Earlier this month, seven clergy members in Philipstown released the following statement:
“For more than a year, we have all experienced the devastating effects of a global pandemic — all of us, whether poor or wealthy, weak or strong. Some were more protected than others, but the rapidly spreading infection meant that we have depended on each other in our efforts to stay safe. We realize that in this worldwide calamity, no one is safe until everyone is safe, that our actions really do affect one another, and that what we do today affects what happens tomorrow. May we not waste this moment! We must decide what kind of world we want to leave to future generations. God mandates, ‘Choose life, so that you and your children may live.’ (Deuteronomy 30:19). We must choose to live differently; we must choose life.” ~From A Joint Message for the Protection of Creation, Ecumenical Patriarch Bartholomew, Pope Francis, Archbishop of Canterbury Justin, Aug. 1
The fall season is celebrated by many as the Season of Creation, and an opportunity to pray and care for God’s creation. As world leaders prepare to meet in November at Glasgow, Scotland, to deliberate on the future of our planet, we pray for them and consider what choices we must all make. Accordingly, as leaders of our faith communities in Philipstown, we call on everyone, whatever their belief or worldview, to endeavor to listen to the cry of the earth and of people who are poor, examining their behavior and pledging meaningful sacrifices for the sake of the earth which God has given us.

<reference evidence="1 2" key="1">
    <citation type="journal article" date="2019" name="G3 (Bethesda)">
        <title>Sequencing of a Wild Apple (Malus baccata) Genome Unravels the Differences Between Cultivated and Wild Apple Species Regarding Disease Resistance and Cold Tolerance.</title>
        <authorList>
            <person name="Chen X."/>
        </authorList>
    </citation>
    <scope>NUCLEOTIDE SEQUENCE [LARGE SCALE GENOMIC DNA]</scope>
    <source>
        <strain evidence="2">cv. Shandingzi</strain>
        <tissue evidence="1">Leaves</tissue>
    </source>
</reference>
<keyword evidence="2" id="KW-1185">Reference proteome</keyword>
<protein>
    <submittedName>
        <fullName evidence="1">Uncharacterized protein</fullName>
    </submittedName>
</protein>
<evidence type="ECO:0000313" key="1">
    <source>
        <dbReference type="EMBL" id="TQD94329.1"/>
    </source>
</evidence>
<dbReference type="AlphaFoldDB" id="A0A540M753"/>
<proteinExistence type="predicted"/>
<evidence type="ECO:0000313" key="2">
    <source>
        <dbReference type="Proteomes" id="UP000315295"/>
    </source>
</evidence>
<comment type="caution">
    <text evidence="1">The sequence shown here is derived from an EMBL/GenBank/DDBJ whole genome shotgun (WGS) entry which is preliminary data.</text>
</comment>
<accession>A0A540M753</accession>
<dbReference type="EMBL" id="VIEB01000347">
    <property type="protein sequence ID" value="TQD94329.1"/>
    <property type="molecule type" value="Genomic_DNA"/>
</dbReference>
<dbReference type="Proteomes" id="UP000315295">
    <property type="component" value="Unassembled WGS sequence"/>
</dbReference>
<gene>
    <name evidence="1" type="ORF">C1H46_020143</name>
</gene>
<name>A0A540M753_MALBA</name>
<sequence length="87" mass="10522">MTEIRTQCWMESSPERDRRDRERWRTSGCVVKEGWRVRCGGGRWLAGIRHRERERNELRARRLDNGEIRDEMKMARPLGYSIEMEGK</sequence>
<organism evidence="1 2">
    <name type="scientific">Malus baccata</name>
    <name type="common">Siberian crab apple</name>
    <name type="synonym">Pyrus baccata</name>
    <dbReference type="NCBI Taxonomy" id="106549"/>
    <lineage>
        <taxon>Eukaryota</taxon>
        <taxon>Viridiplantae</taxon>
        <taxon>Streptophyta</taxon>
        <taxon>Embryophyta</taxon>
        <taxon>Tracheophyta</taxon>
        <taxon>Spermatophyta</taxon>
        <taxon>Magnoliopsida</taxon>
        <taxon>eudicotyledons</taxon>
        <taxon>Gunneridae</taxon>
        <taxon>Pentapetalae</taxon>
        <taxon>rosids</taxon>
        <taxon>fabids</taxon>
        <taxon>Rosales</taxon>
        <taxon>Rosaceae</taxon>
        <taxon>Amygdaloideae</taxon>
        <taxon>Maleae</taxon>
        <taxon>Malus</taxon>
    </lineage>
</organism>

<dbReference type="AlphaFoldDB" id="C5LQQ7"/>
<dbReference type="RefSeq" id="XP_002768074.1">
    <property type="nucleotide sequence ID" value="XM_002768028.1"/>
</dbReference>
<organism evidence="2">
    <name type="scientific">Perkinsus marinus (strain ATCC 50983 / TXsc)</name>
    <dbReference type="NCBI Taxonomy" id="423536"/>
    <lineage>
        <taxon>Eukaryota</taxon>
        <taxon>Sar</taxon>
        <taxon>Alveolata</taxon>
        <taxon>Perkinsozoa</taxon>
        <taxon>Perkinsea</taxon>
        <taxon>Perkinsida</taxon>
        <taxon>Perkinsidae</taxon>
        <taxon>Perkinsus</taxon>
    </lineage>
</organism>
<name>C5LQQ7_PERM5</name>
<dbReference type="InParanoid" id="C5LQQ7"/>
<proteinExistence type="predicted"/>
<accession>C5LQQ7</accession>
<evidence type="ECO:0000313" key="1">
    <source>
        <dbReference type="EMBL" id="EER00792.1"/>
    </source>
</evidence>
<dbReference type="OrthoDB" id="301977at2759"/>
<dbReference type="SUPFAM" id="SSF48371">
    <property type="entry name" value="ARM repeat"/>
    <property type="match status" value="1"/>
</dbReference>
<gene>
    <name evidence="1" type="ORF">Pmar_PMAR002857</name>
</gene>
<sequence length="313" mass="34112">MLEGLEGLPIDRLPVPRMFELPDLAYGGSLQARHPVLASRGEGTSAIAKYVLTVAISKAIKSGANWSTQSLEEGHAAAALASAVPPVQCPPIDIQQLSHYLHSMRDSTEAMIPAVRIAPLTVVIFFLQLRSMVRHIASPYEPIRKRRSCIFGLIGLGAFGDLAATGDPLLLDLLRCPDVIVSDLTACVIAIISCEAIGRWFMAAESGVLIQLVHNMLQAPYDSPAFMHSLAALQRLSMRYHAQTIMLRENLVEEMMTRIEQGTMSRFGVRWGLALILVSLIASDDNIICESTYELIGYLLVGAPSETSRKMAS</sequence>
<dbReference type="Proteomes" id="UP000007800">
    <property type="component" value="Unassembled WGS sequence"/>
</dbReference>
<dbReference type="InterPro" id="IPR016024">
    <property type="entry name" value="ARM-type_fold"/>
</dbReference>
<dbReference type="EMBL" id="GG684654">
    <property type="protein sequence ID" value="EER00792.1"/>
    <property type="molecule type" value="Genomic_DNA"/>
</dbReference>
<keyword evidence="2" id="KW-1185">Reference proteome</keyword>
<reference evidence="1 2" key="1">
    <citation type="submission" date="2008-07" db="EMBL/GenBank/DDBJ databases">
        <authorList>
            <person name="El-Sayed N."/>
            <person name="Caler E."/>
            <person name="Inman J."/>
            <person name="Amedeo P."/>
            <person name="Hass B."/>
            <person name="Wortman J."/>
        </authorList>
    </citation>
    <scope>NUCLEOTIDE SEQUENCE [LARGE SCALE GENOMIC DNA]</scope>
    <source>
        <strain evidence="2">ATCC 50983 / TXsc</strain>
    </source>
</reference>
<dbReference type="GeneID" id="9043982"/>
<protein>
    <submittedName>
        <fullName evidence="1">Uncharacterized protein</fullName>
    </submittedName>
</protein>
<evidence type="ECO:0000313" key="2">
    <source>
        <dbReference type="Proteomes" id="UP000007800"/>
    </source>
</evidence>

All of us — whatever and wherever we are — can play a part in changing our collective response to the unprecedented threat of climate change and environmental degradation. Caring for God’s extraordinary creation requires our personal response, commitment and action. This is a critical moment. Our children’s future and the future of our common earth depend on it.
We, the faith leaders of Philipstown, are proud to join the conversation with Philipstown community organizations to discuss how we can collectively address the climate crisis. And we invite all community members to pledge to take action to lower our collective greenhouse gas emissions by participating in the Philipstown Fights Dirty campaign at philipstownfightsdirty.org.
The Rev. Micah Coleman Campbell
United Methodist Church, Cold Spring
The Rev. Amanda Eiman
St. Philip’s in the Highlands, Garrison
Rabbi Helaine Ettinger
Philipstown Reform Synagogue, Cold Spring
The Rev. Thomas Lutz
Our Lady of Loretto, Cold Spring
The Rev. Brian Merritt
First Presbyterian Church, Cold Spring
The Rev. Steve Schunk
St. Mary’s Episcopal Church, Cold Spring
The Rev. Father Constantine Sitaras
Academy Chapel of Saint Basil the Great (Greek Orthodox), Garrison